Make Your Neighborhood Your Cathedral: My Pilgrimage to Humble Walk
When I was younger, I pilgrimaged to medieval cathedrals. Now I pilgrimage to new mission churches.
Last week, I made pilgrimage to Humble Walk Lutheran Church in St. Paul, Minnesota, a mission start congregation of the ELCA.
"We recognized that most people don't come looking for a church, in our demographic. And so, we through from the beginning, 'We know this. The church is sinking.' The facts are on the table for the mainline denominations. So, we're not going to these big glossy things that try to draw people to our cool, fancy, hip church. We're going to be where people already are and try to be the church where they are."
Church Without Walls
Humble Walk is a church without walls. They don't have a central location, unless you count their Facebook group. They gather in coffee shops, pubs, art galleries, and, the Sunday I visited, in a public park, where they worship during the month of July.
They are an inspiration to me because of their commitment to being embedded within the life of their neighborhood. And because Humble Walk is always a work in progress. It is deeply human. It has a beautiful homespun simplicity. It is and will remain an unfinished project. You know, like Christianity.
So, whereas I used to be fascinated by the great ancient cathedrals that now remain largely empty except for tourists, I am now taken with a congregation that has no building and doesn't wish for one. Their neighborhood is the cathedral and they fill it with prayer, song, presence, and joy.
I not only worshipped with them on Sunday in the park. I had lunch with Jodi and later had dinner with friends in one of their go-to gathering places, the Shamrock Pub, where they host Beer and Hymns and Theology Pubs. It was pretty cool that in order to visit their church, I had to travel to multiple sites.
Welcomed As, Not Welcomed To
We often say that "the church is the people and not the building." Less often do we actually act that way. Humble Walk does. And its not just the "members" of the church, but anyone and everyone who comes. They strongly believe that the community is made up of anyone who is gathered at that particular place and time. The church is those assembled—and as a visitor, this made a big difference. I wasn't welcomed to Humble Walk. I was welcomed as Humble Walk.
Worship in the Park
At the park, the altar was a folding dinner table with a homemade mosaic on it. The bread (baguette) and wine, grape juice and gluten free crackers were on a mix-match of plates and IKEA cups (pictured above), and was set before picnic blankets and lawn chairs.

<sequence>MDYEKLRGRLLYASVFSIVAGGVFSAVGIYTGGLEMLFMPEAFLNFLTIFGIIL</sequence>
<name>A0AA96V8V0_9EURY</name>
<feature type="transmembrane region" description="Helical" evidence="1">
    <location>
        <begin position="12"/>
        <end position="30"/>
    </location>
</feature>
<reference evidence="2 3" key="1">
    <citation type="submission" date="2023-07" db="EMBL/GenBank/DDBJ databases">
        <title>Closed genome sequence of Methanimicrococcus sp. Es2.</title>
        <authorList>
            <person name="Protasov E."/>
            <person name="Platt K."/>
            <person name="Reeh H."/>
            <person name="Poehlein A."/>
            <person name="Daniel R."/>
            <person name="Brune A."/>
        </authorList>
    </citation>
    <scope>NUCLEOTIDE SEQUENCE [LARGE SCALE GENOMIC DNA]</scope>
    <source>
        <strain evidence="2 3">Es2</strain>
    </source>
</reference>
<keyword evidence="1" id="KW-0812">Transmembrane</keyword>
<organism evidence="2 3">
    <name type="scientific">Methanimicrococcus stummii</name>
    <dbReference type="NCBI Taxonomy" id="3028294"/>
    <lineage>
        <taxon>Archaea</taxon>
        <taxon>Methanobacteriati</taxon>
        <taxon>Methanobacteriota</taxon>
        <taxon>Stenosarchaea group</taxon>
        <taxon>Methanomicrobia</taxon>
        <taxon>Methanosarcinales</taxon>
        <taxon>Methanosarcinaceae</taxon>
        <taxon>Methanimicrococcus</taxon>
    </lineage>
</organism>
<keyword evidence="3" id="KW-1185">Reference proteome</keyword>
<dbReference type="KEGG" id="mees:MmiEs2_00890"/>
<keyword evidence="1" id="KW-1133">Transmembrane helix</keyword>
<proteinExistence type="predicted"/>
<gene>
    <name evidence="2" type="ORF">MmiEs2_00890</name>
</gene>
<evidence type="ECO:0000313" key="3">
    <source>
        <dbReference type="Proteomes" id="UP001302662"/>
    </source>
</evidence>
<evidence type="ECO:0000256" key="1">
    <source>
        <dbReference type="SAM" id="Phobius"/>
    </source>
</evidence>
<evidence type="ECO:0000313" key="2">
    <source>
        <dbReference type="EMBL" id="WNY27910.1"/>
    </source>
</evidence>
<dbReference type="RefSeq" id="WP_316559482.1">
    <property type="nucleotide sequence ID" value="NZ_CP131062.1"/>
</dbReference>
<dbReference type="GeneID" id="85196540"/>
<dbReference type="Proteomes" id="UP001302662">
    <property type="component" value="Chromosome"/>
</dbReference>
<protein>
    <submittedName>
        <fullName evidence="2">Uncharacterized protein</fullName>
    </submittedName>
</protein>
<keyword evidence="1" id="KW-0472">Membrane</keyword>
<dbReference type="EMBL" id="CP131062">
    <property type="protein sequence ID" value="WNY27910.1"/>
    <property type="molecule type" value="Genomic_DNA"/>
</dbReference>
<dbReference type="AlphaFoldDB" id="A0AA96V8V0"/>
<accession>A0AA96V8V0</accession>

We started with a little welcome, then read the Gospel appointed from the day from the lectionary and then broke into groups to talk about it. There were some serious and fun promptings to get us talking. I forget most of them, but my favorite was:
seek = find. knock = answer, ask = give. for realz?
We sat by the altar table, and shared prayer concerns. We ended our request with Lord in your mercy. Everyone responded, Lord hear our prayer.
Afterward we had communion in a very simple fashion—Words of Institution and then we said the Lord's Prayer one word at a time around in a circle.
We adjourned for a cookout—hot dogs and sides, moving from the Meal to the meal.
At the end we shared "milestones." People could share milestones in their lives—a great way of sharing. Usually they put stones in a jar, but we didn't have any, so we used sticks—"milesticks" as it were.
Simplicity is not simple. One might visit or read about Humble Walk and think the simplicity they have means its easy to do. It's not. Simplicity is often harder to pull off than complexity. Simplicity requires intentionality and choice. Sometimes its harder to do the simple thing—and to create curated experience, especially in spaces that are not your own. When Humble Walk is inside the liturgy is a little more formal with music and a sermon, but it varies frequently, inviting participation and co-creativity.
Some may find the Humble Walk experience too casual or rough around the edges. I found it refreshing from worship that can become overwrought and less human, less personal.
This worship in the park is something most anyone can do on a Sunday afternoon or weekday evening. Find a cookout spot in the park and a picnic table, some food, some conversation, some bread and wine and you are good to go. Don't overcomplicate it.
What would it look like to make your neighborhood your cathedral? Where do people gather? What are the common spaces? What are the important moments in the life of your community? Find ways to be present there.